Damien Linnane published by 10 daily

Well it finally happened. I’m now a paid writer.

Following my interview with 10 daily last week, I was asked if I could contribute some articles on my experiences in the prison system. I’m very proud to report the first one was published today. I decided I’d start by writing about libraries in prison, and the refuge I found in them after finding out the system gives you nothing constructive to do with your sentence. You can read it here. The article even drops a link to my art account on Instagram!

I’ve been asked to write another piece, but I’m got two major university assessments due at the end of the month so I probably won’t get a chance till June. You can rest assured they’ll be more though.

Damien Linnane interviewed by 10 daily

As you may recall, I was interviewed last year by ABC News and ABC Radio Melbourne regarding the prison pen-pal ban in Victoria. Well it appears I’m now the go to point of contact in Australia for any information on writing to prisoners, something I’m quite happy about. Last week Antoinette Lattouf, a journalist from Network Ten, got in touch wanting an interview about the difficulties writing to prisoners in Australia.

As you can see from reading the article, which went live earlier today, Australia is a long way behind other first world nations when it comes to  pen-pal programs for prisoners. Still, being effectively forced to write to overseas inmates instead of Australian ones has been an interesting and rewarding experience.

Call for submissions to Paper Chained

Submissions for the third issue of Paper Chained are now open. Paper Chained is a journal of expression for prisoners and ex-prisoners, their family and friends, and anyone affected by the criminal justice system. Submissions of all kinds are accepted, including personal stories, poetry and short fiction. If you or anyone you know might have something they’d like to share please get in touch with Running Wild, the organisation that runs the journal. You can find their email and postal address here.

This year I’ll either be submitting the first chapter of my novel Scarred, or the prologue of my upcoming autobiography. I haven’t decided which yet, but either way I intend for this to serve as a teaser of sorts, hopefully providing entertainment and also generating some interest in one of my upcoming books at the same time. I have some time to think about it though; submissions are open until October 31st this year, with Issue 3 scheduled to drop sometime in November.

The fundraiser to help cover the costs of running the journal is also still open. Please click here to contribute.

‘Free Bobby Bostic’ now on social media

Last November I wrote a post about Bobby Bostic. Earlier last year I read about his case in an article on BBC News. Bobby was sentenced to 241 years in prison for armed robbery and other non-homicide/non-sexual offences when he was 16 years old, effectively giving him no possibility of parole. For a mistake made as a child, Bobby will never be able to re-enter society, no matter how much he rehabilitates. Even the judge who sentenced him, Evelyn Baker, has written about how she regrets giving him such a disproportionate punishment. By comparison, Bobby’s co-offender, who was an adult, only received 30 years for the same crimes.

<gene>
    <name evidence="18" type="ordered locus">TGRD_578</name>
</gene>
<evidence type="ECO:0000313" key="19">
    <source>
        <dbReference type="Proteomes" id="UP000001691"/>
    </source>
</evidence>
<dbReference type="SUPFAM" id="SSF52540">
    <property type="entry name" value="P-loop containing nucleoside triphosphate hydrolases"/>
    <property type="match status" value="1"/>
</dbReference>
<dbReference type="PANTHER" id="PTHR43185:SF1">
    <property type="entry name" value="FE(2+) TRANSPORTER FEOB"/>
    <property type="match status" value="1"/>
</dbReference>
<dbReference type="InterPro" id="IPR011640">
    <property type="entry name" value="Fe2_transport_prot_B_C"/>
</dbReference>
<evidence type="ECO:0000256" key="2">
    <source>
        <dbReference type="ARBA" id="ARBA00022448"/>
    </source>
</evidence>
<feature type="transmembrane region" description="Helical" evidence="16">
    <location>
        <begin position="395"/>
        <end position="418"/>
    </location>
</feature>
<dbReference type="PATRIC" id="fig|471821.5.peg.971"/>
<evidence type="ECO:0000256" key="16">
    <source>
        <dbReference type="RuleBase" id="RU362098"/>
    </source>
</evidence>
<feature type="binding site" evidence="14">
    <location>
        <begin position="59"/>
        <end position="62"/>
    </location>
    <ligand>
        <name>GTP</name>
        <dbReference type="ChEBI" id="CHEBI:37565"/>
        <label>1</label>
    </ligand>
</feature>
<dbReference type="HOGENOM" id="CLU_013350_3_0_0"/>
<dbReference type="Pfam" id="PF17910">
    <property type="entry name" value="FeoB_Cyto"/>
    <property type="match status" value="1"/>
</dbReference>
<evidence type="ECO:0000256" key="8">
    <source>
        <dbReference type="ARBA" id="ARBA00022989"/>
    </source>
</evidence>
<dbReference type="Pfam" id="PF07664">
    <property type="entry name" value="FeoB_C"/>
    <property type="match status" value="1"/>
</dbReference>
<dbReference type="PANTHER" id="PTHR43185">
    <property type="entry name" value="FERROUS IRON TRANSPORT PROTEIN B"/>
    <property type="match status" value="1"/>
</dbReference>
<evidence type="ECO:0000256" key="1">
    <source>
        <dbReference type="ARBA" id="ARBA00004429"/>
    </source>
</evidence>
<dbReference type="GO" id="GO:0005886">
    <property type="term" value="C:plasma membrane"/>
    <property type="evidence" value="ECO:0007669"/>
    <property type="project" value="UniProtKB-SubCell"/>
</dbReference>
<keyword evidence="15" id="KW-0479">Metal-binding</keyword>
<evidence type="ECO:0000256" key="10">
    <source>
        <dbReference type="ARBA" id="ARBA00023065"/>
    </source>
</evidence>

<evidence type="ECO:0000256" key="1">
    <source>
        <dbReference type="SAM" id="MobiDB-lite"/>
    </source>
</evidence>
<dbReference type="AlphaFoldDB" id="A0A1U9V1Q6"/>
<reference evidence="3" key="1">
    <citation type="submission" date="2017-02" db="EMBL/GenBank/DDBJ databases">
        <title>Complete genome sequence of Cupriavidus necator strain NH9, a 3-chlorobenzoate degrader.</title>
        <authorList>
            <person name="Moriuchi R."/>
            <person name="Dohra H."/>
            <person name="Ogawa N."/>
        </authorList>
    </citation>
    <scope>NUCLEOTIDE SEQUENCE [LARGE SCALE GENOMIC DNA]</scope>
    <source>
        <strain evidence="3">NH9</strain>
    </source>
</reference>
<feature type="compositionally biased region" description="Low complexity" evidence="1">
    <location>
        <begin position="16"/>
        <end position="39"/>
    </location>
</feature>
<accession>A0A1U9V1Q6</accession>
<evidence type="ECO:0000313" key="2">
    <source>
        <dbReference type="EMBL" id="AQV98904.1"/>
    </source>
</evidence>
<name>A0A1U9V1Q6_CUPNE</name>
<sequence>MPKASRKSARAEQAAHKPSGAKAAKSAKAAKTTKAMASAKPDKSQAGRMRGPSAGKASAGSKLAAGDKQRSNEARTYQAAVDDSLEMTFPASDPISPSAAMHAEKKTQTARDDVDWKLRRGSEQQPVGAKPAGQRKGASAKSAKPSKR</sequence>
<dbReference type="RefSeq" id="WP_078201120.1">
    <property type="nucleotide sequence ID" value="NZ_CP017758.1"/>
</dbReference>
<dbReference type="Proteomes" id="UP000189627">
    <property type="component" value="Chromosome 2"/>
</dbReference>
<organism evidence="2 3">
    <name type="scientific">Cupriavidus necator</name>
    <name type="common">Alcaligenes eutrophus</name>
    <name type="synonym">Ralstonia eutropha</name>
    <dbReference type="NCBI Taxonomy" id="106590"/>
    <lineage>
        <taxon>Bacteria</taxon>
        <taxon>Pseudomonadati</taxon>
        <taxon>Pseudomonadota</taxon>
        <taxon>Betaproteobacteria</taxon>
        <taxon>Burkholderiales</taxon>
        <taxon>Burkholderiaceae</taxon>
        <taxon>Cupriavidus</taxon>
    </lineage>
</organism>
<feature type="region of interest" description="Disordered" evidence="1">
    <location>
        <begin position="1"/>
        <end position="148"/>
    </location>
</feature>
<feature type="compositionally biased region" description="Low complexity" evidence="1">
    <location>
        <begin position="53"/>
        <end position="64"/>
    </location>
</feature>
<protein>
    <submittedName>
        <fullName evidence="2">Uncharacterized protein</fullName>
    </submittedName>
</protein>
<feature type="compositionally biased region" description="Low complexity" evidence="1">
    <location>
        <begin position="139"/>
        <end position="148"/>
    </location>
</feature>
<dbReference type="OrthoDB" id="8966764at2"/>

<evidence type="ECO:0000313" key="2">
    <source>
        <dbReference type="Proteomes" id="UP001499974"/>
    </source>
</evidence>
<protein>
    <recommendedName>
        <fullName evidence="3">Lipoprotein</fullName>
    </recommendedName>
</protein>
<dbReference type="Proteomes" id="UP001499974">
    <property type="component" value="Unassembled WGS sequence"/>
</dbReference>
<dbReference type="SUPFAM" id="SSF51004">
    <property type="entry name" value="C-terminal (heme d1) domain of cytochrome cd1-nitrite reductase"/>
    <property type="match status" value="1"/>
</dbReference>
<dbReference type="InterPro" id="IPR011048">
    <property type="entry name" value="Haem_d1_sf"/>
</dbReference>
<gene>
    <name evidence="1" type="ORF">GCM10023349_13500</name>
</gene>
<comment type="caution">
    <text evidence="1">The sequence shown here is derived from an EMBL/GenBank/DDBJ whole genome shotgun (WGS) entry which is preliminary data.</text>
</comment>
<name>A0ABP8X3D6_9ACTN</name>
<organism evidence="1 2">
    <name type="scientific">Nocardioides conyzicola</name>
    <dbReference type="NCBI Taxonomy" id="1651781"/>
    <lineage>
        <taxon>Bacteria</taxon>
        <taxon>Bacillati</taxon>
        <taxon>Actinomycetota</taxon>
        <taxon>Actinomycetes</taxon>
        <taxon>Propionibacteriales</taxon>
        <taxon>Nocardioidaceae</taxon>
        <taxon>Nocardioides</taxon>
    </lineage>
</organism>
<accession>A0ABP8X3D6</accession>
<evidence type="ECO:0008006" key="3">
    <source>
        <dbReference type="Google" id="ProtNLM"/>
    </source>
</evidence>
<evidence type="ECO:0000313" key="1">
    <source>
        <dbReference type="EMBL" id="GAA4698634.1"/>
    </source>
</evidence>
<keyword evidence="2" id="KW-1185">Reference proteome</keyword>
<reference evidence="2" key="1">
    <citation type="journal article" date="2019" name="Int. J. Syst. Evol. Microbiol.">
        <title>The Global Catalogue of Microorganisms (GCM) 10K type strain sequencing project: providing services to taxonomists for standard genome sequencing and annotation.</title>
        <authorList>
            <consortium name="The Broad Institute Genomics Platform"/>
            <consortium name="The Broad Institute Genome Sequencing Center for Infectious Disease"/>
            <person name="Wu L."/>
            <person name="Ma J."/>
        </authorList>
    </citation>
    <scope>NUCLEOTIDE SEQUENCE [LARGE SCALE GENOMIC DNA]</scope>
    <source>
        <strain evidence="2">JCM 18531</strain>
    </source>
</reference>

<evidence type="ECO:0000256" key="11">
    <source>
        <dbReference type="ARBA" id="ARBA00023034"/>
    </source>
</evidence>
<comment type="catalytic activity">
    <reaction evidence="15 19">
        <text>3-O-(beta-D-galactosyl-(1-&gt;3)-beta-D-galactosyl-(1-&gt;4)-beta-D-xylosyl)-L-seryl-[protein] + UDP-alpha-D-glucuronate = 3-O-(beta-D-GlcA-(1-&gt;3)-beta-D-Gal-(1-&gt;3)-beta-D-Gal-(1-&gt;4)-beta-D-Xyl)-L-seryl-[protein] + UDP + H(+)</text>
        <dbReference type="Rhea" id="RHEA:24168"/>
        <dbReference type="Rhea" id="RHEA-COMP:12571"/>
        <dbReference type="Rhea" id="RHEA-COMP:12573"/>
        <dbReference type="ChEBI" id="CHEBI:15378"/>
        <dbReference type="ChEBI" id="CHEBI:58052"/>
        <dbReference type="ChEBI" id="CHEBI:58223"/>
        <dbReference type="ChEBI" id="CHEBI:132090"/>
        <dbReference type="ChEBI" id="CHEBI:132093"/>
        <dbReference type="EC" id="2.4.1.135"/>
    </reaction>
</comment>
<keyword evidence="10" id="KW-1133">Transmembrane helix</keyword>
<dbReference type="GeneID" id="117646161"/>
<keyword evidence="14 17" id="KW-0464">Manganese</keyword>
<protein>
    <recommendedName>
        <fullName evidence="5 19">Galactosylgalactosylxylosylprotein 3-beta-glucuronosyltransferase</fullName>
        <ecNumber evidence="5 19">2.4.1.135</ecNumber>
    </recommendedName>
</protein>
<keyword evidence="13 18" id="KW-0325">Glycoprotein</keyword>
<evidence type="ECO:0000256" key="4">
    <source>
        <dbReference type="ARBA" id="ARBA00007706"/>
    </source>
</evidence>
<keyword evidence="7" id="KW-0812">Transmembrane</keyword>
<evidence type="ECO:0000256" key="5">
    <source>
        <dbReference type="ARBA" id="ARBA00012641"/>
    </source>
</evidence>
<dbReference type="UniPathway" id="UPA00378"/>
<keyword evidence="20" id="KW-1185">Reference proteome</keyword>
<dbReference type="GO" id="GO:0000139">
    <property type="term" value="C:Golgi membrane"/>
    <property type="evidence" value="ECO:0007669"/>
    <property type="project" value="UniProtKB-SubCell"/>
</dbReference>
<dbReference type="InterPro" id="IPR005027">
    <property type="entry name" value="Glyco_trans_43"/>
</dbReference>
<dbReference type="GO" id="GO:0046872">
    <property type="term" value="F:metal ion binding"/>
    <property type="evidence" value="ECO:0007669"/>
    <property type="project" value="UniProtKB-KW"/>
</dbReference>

I found Bobby’s case so unjust that I wrote him a letter of support. It wasn’t long before I received a reply. He has now become one of my regular pen pals in prison, with our correspondence continuing for over a year. Bobby had an appeal to the Supreme Court of the United States last year, which was, like many appeals to the court, unfortunately denied without reason.  He is now in talks with lawyers and lawmakers regarding his options to get released. Following the cases of Cyntoia Brown and Alice Marie Johnson over the past year, it has become apparent that public support certainly doesn’t go astray when it come to obtaining clemency for prisoners given unjust sentences.

I’m proud to announce I’ve initiated a social media campaign to raise awareness and support for Bobby’s case. You can now follow the handle @FreeBobbyBostic on Instagram and Twitter, though I must admit you’ll have to bear with me while I teach myself how Twitter works. There are also two petitions for Bobby’s release, one on (which is now run by myself having revived and taken it over from its previous creator who had abandoned it), and one on DIYRootsAction run by other friends of Bobby. Please follow the accounts for more information on Bobby’s case and sign the petitions if you haven’t already. If you’re interested in getting involved further, please get in touch.

Read Along Dads helps keep families together

Being a parent is never easy, or so all my friends with kids keep telling me :). But imagine being a parent from prison, with extremely limited time to talk to your children on the phone or have them visit you. The charity Read Along Dads (RAD) has an initiative to help with rehabilitation, by connecting families in prison with their loved ones and encouraging literacy skills among children (and sometimes the inmate!) at the same time.

RAD records inmates reading bedtime stories, then sends both the recording and a copy of the book to the inmate’s child. Children can then read along and listen to their parent’s voice at the same time. RAD now operates in two Victorian prisons, has worked with over 600 inmates and has helped make over 1,300 recordings.

Learn more by visiting the website, where you can also get in touch about making a donation. You can read coverage of RAD’s work by here.